There’s nothing more fun than watching political candidates in a televised debate. Get out the chips and salsa, crack a beer, and settle back for some quality entertainment.
Beats watching the New England Patriots every time.
Just kidding. Except for the part about the Patriots.
I’ve watched dozens of debates over the years, and in every one, a single thought has been foremost in my mind:
There’s no way I’d be doing this if I wasn’t getting paid.
Sometimes, a second thought would creep in:
I’m not getting paid enough to endure this crap.
Debates are a drag for several reasons. Most candidates for major office are dull people, who’d rather eat a porcupine, quills and all, than say something interesting. Most debates are moderated by TV news anchors, advocates for civility in politics or similar slugs. They only ask questions that have been asked before, and they only want answers that provide almost no insight into how the candidates would conduct themselves once they’re in office.
But the biggest reason debates are worthless is that they’re overloaded with rules. They require opening and closing statements, which are never anything except a regurgitation of stump speeches. They set arbitrary time limits on answers, as if complex issues can always be explained in two minutes or less. They don’t allow the candidates to hit each other with baseball bats.
The only time debates get interesting is when somebody breaks the rules. In 2020, independent U.S. Senate candidate Max Linn enlivened a televised contest with Republican incumbent Susan Collins and Democratic challenger Sara Gideon by cutting up a mask to protest COVID-19 mandates and refusing to answer questions by proclaiming “Request denied” each time he was asked something.
I clearly recall Linn’s stupid antics. I can’t remember a single thing Collins or Gideon said.
I’m not citing this example as anything other a prime-time bozo-fest. It doesn’t provide us with any kind of template for future debates. Although, if Linn were still alive (he died in 2021), I’d watch any debate in which he participated.
That brings us to another major fault with these artificial candidate interactions: They don’t help anyone decide how to vote. And if that’s the case, there’s no point in holding any more of them, unless some drastic changes get made.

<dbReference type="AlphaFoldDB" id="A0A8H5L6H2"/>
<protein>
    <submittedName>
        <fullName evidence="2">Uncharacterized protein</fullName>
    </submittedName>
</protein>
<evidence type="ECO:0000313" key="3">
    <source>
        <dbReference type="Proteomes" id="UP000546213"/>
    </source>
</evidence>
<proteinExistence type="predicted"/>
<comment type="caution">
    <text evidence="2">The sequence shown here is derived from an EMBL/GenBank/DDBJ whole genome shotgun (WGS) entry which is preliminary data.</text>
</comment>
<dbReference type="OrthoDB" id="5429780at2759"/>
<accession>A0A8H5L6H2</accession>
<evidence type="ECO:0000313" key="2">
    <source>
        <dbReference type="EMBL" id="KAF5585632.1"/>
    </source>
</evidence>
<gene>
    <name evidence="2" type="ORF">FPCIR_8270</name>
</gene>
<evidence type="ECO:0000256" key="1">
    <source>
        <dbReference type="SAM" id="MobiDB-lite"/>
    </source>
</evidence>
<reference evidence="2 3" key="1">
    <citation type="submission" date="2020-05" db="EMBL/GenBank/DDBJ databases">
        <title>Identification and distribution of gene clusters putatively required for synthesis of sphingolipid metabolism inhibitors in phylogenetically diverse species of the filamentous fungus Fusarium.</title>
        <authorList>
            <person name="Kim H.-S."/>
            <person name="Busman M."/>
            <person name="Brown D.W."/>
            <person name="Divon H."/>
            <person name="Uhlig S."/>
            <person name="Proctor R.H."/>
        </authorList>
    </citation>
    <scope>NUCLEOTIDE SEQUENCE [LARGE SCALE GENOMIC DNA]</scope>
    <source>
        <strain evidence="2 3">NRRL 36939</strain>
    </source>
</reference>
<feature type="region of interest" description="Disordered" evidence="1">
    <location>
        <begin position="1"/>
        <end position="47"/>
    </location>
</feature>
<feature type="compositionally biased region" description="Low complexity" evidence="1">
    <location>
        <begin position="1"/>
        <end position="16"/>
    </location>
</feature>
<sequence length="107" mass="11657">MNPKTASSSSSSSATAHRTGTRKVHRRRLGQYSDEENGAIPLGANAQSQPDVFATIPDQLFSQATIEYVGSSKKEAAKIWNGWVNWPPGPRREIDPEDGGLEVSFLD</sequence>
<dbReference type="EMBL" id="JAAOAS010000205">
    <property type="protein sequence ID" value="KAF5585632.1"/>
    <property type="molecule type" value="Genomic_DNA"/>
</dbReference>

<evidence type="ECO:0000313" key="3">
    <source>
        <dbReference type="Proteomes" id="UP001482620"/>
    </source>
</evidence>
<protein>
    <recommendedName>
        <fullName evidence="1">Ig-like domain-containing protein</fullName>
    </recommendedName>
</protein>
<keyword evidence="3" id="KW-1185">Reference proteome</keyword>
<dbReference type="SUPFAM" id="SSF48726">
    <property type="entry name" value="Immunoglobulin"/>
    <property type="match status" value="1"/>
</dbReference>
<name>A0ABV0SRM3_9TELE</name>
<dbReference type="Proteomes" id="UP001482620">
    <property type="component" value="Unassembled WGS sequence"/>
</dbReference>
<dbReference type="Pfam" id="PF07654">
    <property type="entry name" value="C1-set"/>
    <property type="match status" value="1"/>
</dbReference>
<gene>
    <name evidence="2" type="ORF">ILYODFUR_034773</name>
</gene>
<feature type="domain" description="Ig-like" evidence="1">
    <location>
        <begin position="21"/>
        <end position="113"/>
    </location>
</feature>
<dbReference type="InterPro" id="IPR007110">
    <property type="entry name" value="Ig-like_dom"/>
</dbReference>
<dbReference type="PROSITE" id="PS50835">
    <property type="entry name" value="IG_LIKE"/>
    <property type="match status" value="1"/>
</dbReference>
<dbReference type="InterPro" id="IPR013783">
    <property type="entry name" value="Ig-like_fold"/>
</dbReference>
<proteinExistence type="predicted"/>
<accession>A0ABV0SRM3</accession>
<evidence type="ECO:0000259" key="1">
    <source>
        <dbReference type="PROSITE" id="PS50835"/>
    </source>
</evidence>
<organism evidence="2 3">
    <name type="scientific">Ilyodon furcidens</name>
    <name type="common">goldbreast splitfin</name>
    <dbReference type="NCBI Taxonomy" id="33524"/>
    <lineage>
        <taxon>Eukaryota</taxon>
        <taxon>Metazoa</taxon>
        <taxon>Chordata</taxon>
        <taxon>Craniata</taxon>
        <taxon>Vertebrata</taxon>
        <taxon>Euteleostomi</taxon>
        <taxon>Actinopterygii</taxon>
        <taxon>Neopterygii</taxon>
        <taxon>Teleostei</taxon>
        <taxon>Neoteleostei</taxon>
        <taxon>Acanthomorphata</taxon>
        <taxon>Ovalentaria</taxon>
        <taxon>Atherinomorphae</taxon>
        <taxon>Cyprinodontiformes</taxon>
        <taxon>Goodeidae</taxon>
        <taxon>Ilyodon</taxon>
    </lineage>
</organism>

About 30 years ago, I hosted a series of debates between legislative candidates on the radio. The rules were simple. I’d ask a question and let each contender answer, until they started to repeat themselves or were nonresponsive. Then, I’d cut off their microphones. I didn’t worry about being fair or equal. I only paid attention to getting as much information out there as possible. If one candidate wanted to challenge something another said, I’d allow it. If I wanted to challenge anything, I got to do it, too, because I was in charge of the rules.
The results were debates that covered a limited number of issues, but did so thoroughly. Participants who knew what they were talking about came across well. Numbnuts were exposed as, well, numbnuts. Numerous listeners phoned in to say these discussions helped them decide who to support. And what other purpose could there be for going to all that trouble?
In Maine’s 2nd Congressional District, Democratic incumbent Jared Golden and GOP former incumbent Bruce Poliquin have agreed to debates. But mostly not the same debates. Independent Tiffany Bond has signed on to any and all debates, because she has nothing to lose. Except the election.
After considerable foolish maneuvering, Democratic Gov. Janet Mills has agreed to four debates. Her opponents, Republican Paul LePage and independent Sam Hunkler, wanted more, possibly because they love lulling folks to sleep.
If the sponsors of these nonevents truly wanted to perform a public service, they’d see this maneuvering as the farce it is and call the whole thing off. They’d realize most of these candidates have debated numerous times without ever saying a single memorable thing.
Debate organizers should have the guts to try something different. Or they could just rerun old tapes. They can’t be more boring than they were the first time around.
Debate me by emailing email@example.com.